|World Athletics Championships|
|Venue: Beijing National Stadium, China Dates: 22-30 August|
|Coverage: Live on BBC TV, Red Button, Radio 5 live, online, mobiles, tablets and app. Click here for full details.|
What makes a champion?
Not just inherited physical talent, although Greg Rutherford has that: a great-grandfather who played football for Arsenal and England.
Not merely dedication, although Rutherford moved to another continent to train with his coach and then, when he returned to the UK, built a long jump pit and runway in his own back garden so he could train at any time and on any day.
It can't be financial support, because this is a man who lost his kit sponsor a few months after winning Olympic gold and responded by setting up his own clothing line to both wear and pay his mortgage.
Determination? Certainly it helps, for many would give in or try something less capricious, having torn a hamstring at one previous World Championships and limped out injured of another.
All those things, in different ratios, can take you to a major final. But what decides your fate when the battle begins is a recipe more subtle and scarce: fortitude under immense pressure, calmness in the storm, finding your very best when excuses are everywhere to come up just short.
This was a world long jump competition that no-one could get right.
The USA's Jeff Henderson came into the night having jumped far further than anyone else this year. He was out after the first three jumps, fouling twice and coming up short in the other.
Defending champion Aleksandr Menkov, strong enough to succeed with home support two years ago in Moscow, could manage only 8.02 for sixth on distant soil.
Another American, Mike Hartfield, failed to register a single mark. His much-vaunted team-mate, Marquis Dendy, failed to even get through qualifying.
You could find legitimate reasons everywhere. The runway in the Bird's Nest appears unfeasibly fast, the athletes disconcerted by its pace and the way the take-off board seemed to be upon them a foot sooner than normal.
A wide-open final brought its own strange pressures. The three Chinese contenders, Jianan Wang, Xinglong Gao and Jinzhe Li, found the deafening home support not just a wind at their backs but a gale, with jump after jump blowing past the board.
In a blizzard of no-jumps and red crosses on the scoreboard, Rutherford, too, wavered. His first-round jump was huge but so was the foul. So ill had he felt earlier in the day that he doubted if he could even compete. Get-out clauses everywhere. Great effort, better luck next time.
Alone among his rivals, he found not just explanations and excuses but solutions. Back came the throttle. Out went his second effort, safely on the board, for 8.29m. More pressure on those rivals. More over-striding. Less control.
In the fourth round, Rutherford went further still: 8.41m would not just be enough to win it, it was the second longest jump of his life.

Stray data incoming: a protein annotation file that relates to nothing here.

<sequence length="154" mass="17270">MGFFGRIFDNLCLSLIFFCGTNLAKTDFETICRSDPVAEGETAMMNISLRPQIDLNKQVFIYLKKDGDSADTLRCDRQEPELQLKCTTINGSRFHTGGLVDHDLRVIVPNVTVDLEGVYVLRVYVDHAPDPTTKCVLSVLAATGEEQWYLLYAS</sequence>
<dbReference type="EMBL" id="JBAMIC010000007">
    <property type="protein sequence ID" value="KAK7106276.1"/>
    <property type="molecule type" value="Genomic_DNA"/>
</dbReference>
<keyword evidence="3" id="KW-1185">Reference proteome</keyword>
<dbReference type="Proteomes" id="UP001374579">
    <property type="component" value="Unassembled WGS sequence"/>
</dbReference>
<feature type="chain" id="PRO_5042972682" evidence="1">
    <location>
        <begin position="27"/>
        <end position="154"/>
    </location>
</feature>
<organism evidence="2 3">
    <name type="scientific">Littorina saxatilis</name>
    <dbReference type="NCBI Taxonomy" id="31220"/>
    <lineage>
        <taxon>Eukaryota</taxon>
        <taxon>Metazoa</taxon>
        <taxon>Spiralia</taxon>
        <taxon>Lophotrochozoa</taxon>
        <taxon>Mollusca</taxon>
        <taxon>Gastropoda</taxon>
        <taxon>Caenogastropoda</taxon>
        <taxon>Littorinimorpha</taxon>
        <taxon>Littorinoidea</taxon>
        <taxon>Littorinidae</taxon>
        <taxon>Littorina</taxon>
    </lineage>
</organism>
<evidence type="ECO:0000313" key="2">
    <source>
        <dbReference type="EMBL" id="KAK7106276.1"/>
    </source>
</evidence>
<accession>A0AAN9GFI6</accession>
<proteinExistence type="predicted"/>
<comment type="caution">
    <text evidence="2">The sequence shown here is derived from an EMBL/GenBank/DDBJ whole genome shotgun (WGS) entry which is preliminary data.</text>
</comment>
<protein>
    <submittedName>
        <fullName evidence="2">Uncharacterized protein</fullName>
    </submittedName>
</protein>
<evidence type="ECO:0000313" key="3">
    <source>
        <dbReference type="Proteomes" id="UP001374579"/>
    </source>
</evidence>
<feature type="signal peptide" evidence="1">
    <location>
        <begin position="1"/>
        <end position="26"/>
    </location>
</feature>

|Rutherford's winning jumps|
|8.31m - 2012 Olympic Games||8.29m - 2014 European Championships|
|8.20m - 2014 Commonwealth Games||8.41m - 2015 World Championships|
After his Olympic triumph in 2012, Rutherford was derided in some quarters as lucky. The big names had messed up. He was competing in an era that paled in comparison to even the recent past.
When he added the Commonwealth title last summer, it attracted the usual asterisk: it's only the Commonwealths. When he won European gold a few weeks later, the critiques shifted only slightly: wait until you're up against the real big boys.
Maybe now, after completing the grand slam of major titles in three years, having beaten everyone there is to beat, on different days, on different tracks, in different conditions, the equivocating will come to an end.
Some might still point dismissively at the distances he has jumped, in an event where the championship record is 8.95m. Rutherford's winning mark in London of 8.31m was the shortest to take Olympic gold since 1972.
To which you can point out one detail, and then the critical one: the previous Olympic final had been won in 8.34m, and if it was all so easy, how come no-one else has been able to do it?
Rutherford, slowly and with several false steps, has learned what it takes. At the Worlds in 2007, he finished 21st in qualifying. Two years later, he jumped a British record of 8.30m in qualifying but could not back it up when it mattered and finished fifth, with a best jump of 8.17m, in the final.
Those lessons were absorbed. Injury destroyed his hopes at the Worlds in Daegu in 2011. Then, with the assistance of an unparalleled coach in Dan Pfaff, he redesigned his technique to ensure it never happened again.
It is not merely by happy chance that all three of Britain's gold medallists in the Olympic Stadium on 2012's Super Saturday have repeated the feat here in the Bird's Nest.
When the Olympics came to Beijing in 2008, all three were as low as sport can take you: Farah, eliminated in the heats; Ennis, watching at home in Sheffield with her fractured right foot in plaster; Rutherford, a footnote in the final in 10th, emotionally shattered after the death of his grandfather and rushed to hospital the following day with kidney and lung infections.
All have come back to the sort of redemption that does not happen by accident and can only be achieved by very few.
In winning the big four, Rutherford has gone further still than those two friends and team-mates and become only the fifth British athlete after Daley Thompson, Sally Gunnell, Linford Christie and Jonathan Edwards to hold all the aces at the same time.
Rutherford has a habit, when taking his three dogs for long walks near his home outside Milton Keynes, of mentally rehearsing big finals, of commentating out loud on the scenes he pictures in his head.
He never sees himself finishing second. Neither, it now seems, do we.